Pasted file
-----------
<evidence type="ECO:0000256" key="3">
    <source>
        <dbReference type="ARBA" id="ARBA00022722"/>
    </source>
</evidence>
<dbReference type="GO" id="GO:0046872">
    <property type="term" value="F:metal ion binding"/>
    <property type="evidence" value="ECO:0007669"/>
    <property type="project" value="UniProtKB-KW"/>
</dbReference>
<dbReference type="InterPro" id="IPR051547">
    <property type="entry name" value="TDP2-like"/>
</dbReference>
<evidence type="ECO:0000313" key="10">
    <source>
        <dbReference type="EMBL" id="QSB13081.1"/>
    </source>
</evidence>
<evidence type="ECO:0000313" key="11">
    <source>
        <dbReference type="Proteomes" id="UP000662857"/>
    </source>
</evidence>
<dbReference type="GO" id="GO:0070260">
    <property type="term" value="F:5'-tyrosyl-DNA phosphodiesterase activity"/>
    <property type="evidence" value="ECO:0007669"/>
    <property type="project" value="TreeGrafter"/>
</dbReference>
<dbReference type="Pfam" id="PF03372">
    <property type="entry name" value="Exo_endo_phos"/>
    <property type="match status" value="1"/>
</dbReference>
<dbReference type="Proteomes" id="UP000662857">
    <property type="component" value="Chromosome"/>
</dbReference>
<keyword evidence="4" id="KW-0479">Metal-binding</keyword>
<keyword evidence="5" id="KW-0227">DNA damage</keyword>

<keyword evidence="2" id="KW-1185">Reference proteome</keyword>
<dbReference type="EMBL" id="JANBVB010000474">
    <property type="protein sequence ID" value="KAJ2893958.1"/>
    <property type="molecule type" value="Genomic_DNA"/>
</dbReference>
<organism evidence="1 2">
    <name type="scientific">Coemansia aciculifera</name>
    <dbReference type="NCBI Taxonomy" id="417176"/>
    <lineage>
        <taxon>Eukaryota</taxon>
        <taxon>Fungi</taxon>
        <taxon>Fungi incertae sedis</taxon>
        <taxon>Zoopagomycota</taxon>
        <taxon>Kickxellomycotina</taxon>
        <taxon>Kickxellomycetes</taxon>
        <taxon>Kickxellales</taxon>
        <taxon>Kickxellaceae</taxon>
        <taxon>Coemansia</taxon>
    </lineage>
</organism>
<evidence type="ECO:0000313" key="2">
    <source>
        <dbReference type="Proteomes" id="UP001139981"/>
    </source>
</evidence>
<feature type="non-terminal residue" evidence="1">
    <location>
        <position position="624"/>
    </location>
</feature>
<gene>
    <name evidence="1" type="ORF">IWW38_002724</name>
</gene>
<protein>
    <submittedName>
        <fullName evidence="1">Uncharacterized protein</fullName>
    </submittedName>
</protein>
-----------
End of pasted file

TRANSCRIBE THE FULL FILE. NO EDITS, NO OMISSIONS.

<evidence type="ECO:0000256" key="3">
    <source>
        <dbReference type="ARBA" id="ARBA00022722"/>
    </source>
</evidence>
<dbReference type="GO" id="GO:0046872">
    <property type="term" value="F:metal ion binding"/>
    <property type="evidence" value="ECO:0007669"/>
    <property type="project" value="UniProtKB-KW"/>
</dbReference>
<dbReference type="InterPro" id="IPR051547">
    <property type="entry name" value="TDP2-like"/>
</dbReference>
<evidence type="ECO:0000313" key="10">
    <source>
        <dbReference type="EMBL" id="QSB13081.1"/>
    </source>
</evidence>
<evidence type="ECO:0000313" key="11">
    <source>
        <dbReference type="Proteomes" id="UP000662857"/>
    </source>
</evidence>
<dbReference type="GO" id="GO:0070260">
    <property type="term" value="F:5'-tyrosyl-DNA phosphodiesterase activity"/>
    <property type="evidence" value="ECO:0007669"/>
    <property type="project" value="TreeGrafter"/>
</dbReference>
<dbReference type="Pfam" id="PF03372">
    <property type="entry name" value="Exo_endo_phos"/>
    <property type="match status" value="1"/>
</dbReference>
<dbReference type="Proteomes" id="UP000662857">
    <property type="component" value="Chromosome"/>
</dbReference>
<keyword evidence="4" id="KW-0479">Metal-binding</keyword>
<keyword evidence="5" id="KW-0227">DNA damage</keyword>

<keyword evidence="2" id="KW-1185">Reference proteome</keyword>
<dbReference type="EMBL" id="JANBVB010000474">
    <property type="protein sequence ID" value="KAJ2893958.1"/>
    <property type="molecule type" value="Genomic_DNA"/>
</dbReference>
<organism evidence="1 2">
    <name type="scientific">Coemansia aciculifera</name>
    <dbReference type="NCBI Taxonomy" id="417176"/>
    <lineage>
        <taxon>Eukaryota</taxon>
        <taxon>Fungi</taxon>
        <taxon>Fungi incertae sedis</taxon>
        <taxon>Zoopagomycota</taxon>
        <taxon>Kickxellomycotina</taxon>
        <taxon>Kickxellomycetes</taxon>
        <taxon>Kickxellales</taxon>
        <taxon>Kickxellaceae</taxon>
        <taxon>Coemansia</taxon>
    </lineage>
</organism>
<evidence type="ECO:0000313" key="2">
    <source>
        <dbReference type="Proteomes" id="UP001139981"/>
    </source>
</evidence>
<feature type="non-terminal residue" evidence="1">
    <location>
        <position position="624"/>
    </location>
</feature>
<gene>
    <name evidence="1" type="ORF">IWW38_002724</name>
</gene>
<protein>
    <submittedName>
        <fullName evidence="1">Uncharacterized protein</fullName>
    </submittedName>
</protein>